Sunday, May 25, 2008
Look, I love a good cookie. Now, I also love Mexican chocolate both in and out of cookies. I am a sorry addict. Sorry, in the sense that addiction is depressing, but happy, in the sense that I am winning the best-addiction contest in Westchester (I mean, some people have totally obnoxious addictions). I like to win, and I think I am. Not only because I picked the very best thing on the planet to be smitten with, but because I also have the cookie.
Mexican chocolate, do you know about this? I had a devil of a time putting my hand on the stuff. I finally dropped my baby off with my Mom, took a deep breath, knowing full well the sneering glances and suspicions before me and resolved to procure the stuff, period.
Regardless of what look crossed the snouts of our local (and perpetually nosey) state police, I was going to have to go to the "bodega" in town and seek out Mexican chocolate, among other life-defining ingredients looking low in the larder (Valentina hot sauce, dried ancho chiles, queso blanco). I fluffed my do, rechecked my Polo shirt placket was properly buttoned, brushed a bit of dust from my golf-green loafer, plunked myself down in the car and zoomed off to the bodega in my Volvo. I smiled and waved at the police seemingly everywhere in that neighborhood, maybe assuming I was there for a buy. Well, right you are, Mr. Legal Authority: I'm in a bogeda feeding my most recent addiction and stocking up on all my favorites gone-by. And anyway, it's a free country: For girls in green loafers to shop in dangerous neighborhoods. I have to do, what I have to do.
Okay, maybe I am making more controversy than there really is but I like my food to be good and a little bit dangerous.
And there, on my shelf, the Mexican chocolate sat for two months. I had to have it, and then I could not think what to do with it. In the meantime, hot chocolate season disappeared before I knew it. It came down to having to do something because the flashing indicators of being an impulsive ingredient consumer were too much for me to bear. So I opened it, and I tasted it raw as is my habit with any new ingredient. And I loved it, right from the start. Josh, not so much: He finds it too granular and sugary. He does not much care for cinnamon in his chocolate either. But he loves the cookie that came of all this nerviness, this boundless bodega-shopping spirit, this in-your-face-with-a-chocolate-bar-Copper! persona I have adopted. I am now a person who is bold and in flux and holds a cookie while I spar with the universe.
Keep your buttermilk cookies. And your deep dark flourless and butterless chocolate cookies (I mean, that's not even a cookie, I don't care who you are). And your Mexican wedding cookies. All of them are a cookie buzz-kill now.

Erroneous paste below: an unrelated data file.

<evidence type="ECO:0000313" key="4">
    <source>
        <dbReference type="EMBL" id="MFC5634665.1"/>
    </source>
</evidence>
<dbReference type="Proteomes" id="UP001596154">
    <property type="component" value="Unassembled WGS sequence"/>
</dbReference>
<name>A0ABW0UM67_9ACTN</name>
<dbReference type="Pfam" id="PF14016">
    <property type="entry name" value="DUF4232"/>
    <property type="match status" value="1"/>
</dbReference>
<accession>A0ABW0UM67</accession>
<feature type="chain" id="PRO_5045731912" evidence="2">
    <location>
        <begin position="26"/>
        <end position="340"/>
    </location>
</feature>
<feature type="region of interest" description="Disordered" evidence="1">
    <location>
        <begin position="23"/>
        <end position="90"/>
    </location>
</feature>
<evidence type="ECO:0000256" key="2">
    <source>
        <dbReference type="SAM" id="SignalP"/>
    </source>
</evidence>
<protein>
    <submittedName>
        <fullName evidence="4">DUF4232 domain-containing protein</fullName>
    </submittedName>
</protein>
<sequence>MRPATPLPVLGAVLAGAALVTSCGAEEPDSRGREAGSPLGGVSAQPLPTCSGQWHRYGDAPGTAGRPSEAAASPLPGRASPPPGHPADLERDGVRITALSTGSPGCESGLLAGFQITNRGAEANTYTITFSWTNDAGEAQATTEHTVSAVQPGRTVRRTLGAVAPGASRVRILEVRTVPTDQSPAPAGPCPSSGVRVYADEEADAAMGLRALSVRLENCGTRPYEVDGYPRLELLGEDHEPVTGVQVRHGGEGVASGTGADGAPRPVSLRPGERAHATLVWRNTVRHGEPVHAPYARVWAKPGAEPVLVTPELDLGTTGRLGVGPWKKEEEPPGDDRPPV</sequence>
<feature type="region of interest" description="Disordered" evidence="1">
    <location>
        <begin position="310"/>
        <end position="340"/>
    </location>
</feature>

This base recipe is that of The Gourmet Cookbook, edited by Ruth Reichl. It is as good as any cookie dough recipe you'll find. Take it from me, I know a little about eating cookies. And I am very, very fussy about the way a cookie looks, bites, and feels: A cookie should be thick and solid, like a small mountain of flavor. Cookies should not be sugar cookies, because life is too short and there are enough extracts in the market now to keep a cardboard cookie from tasting like vanilla flavored cardboard: It can taste like coconut and have lime zest! It can have ancho chili and chocolate. Wait. No! Buzz kill.
Make this cookie. Win at addiction.
Bust out best cookie you'll ever eat, Friend
Makes 3 dozen
Adapted from The Gourmet Cookbook, edited by Ruth Reichl
2 1/2 cups all purpose flour
1 teaspoon baking soda
1/2 teaspoon baking powder
1 1/2 teaspoons salt (yes, it needs all of it)
2 sticks unsalted butter, softened
1 cup granulated sugar
1/2 cup light brown sugar
2 large eggs
1 teaspoon vanilla extract
1 cup semi-sweet chocolate chips
3/4 cup dried sweetened cranberries
1 3.1 oz bar of Ibarra Mexican chocolate, chopped into small chunks
1 cup pistachios, toasted
Do not preheat the oven now, you cannot cook these until they have been completely refrigerated.
In a medium bowl, whisk together the flour, baking soda, baking powder, salt.
With a stand mixer, beat butter until fluffy add sugars and beat until light and fluffy. Scrape downt he bowl, about 2 minutes. Add eggs one at a time, beating well after each addition. Add vanilla, beat until combined and scrape down bowl once again. Beat in flour mixture at a low speed until just evenly combined. Gently fold in both chocolates, all the powdered Mexican chocolate left on your board from cutting, the cranberries, and pistachios.
Place this bowl in the refrigerator overnight (the butter will tighten the mixture up again and make for a high, mountainous cookie).
The next day, preheat oven to 375 degrees.
Drop tablespoons onto ungreased cookie sheets about 2 inches apart. Bake, 1 sheet at a time (I don't care what Gourmet says) until the edges of the cookie are golden. You may need to turn the cookie sheet to get even browning, check half-way through the approximate 12 minute baking time. NEVER bake a cookie to golden brown, they will be hopelessly overdone, dried out, and crunchy.